1st. Indigenous Knowledges workshop
Dialog surrounding Indigenous Knowledges within the Pacific Rim:
Living Cultures and World Heritage
The Association of Pacific Rim Universities (APRU), under the leadership of the Tecnológico Monterrey and the University of Melbourne, will host Workshop 1, during which APRU institutions from the Pacific Rim will meet in San Cristobal de las Casas, Chiapas, to share best practices, common issues topics and future collaborations. This workshop will be a space for presenting, learning about and creating common initiatives to promote indigenous heritage within the Pacific Rim.
About the APRU Indigenous Knowledge Group
Led by the University of Melbourne, the Tecnológico de Monterrey and APRU, the Indigenous Knowledge Working Group aims to bring together the work of APRU members through multilateral collaboration with the goal of sharing knowledge, driving engagement among researchers, and enhancing teaching programs in indigenous and First Nations studies.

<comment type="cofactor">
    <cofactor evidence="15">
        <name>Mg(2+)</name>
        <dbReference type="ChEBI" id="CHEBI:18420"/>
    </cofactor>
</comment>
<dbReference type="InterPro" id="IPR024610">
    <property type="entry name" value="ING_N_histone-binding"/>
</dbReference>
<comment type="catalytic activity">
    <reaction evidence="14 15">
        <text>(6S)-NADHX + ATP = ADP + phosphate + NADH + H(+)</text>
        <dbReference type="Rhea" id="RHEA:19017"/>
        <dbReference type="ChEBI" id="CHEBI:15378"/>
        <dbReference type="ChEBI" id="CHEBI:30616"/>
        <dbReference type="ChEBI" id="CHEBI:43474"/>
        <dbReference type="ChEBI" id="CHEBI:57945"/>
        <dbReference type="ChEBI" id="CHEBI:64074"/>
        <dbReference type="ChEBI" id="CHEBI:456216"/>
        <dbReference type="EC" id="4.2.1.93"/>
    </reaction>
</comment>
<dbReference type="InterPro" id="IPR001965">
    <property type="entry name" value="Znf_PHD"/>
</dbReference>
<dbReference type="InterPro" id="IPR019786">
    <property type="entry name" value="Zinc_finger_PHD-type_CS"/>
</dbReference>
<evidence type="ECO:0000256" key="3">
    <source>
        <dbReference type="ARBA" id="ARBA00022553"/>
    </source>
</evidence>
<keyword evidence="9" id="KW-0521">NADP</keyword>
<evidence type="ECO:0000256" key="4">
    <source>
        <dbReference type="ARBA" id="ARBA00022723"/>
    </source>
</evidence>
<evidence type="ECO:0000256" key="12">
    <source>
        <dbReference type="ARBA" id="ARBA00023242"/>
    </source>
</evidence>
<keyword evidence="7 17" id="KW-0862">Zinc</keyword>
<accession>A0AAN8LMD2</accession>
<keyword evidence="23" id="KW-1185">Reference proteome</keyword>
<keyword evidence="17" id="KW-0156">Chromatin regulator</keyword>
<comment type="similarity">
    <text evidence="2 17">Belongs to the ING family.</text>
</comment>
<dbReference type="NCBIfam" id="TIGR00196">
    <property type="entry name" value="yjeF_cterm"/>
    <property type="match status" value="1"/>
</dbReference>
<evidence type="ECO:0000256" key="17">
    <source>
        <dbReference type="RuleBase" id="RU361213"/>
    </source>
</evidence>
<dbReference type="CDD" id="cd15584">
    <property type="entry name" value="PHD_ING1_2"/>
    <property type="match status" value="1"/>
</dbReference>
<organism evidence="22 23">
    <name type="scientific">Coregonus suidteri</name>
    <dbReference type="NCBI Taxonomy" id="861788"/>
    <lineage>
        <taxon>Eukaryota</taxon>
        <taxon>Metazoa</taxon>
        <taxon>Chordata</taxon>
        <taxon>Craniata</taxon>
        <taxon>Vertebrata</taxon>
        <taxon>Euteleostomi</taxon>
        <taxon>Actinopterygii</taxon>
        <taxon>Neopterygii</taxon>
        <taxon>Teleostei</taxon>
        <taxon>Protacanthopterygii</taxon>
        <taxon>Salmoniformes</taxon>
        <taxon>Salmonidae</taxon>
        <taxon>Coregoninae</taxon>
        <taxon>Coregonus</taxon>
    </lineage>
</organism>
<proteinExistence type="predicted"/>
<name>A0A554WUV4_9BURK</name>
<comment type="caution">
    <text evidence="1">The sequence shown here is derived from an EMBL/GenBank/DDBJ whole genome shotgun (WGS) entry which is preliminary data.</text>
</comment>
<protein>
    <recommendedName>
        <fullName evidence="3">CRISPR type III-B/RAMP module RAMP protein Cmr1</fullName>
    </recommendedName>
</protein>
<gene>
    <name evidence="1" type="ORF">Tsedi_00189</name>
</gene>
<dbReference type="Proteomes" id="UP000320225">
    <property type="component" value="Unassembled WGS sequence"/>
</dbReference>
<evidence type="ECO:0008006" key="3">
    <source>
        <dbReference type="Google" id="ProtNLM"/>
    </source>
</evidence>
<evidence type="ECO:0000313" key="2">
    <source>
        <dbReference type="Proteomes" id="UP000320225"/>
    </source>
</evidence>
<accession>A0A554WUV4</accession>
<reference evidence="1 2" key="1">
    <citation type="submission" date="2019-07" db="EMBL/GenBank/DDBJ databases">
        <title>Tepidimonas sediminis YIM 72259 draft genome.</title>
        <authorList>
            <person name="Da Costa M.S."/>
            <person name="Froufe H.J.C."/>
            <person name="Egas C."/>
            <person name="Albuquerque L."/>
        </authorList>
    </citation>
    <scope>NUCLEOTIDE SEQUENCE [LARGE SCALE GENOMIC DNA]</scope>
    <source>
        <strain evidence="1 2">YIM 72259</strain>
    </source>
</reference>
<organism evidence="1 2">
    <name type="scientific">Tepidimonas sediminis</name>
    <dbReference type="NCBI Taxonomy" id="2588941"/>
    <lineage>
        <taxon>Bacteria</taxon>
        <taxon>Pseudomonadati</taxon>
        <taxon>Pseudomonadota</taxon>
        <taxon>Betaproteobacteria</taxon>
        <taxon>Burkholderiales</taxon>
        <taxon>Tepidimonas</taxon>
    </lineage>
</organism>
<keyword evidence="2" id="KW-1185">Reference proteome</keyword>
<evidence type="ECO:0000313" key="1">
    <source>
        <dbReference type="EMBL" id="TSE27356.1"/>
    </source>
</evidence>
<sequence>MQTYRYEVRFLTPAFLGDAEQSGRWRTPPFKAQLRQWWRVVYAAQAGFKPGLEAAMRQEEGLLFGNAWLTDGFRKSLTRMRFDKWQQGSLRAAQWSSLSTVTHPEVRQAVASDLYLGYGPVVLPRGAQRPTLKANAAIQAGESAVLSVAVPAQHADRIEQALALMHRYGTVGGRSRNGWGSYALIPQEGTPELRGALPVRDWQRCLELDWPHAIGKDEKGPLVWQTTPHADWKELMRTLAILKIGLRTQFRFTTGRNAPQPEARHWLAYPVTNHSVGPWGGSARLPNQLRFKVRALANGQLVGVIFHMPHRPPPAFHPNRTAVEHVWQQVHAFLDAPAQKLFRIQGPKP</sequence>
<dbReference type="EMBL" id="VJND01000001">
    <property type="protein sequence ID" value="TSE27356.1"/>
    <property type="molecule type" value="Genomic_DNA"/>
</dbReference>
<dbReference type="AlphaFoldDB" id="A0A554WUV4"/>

Many APRU members have world-leading departments and programs in the areas of Indigenous, First Nations, Māori, Pacific, or Native American Studies. While institutions conduct outstanding research in these fields, the deeply contextual nature of most Indigenous Studies has meant that there has been an insufficient focus on how universities can practice and promote comparative research and teaching in this area.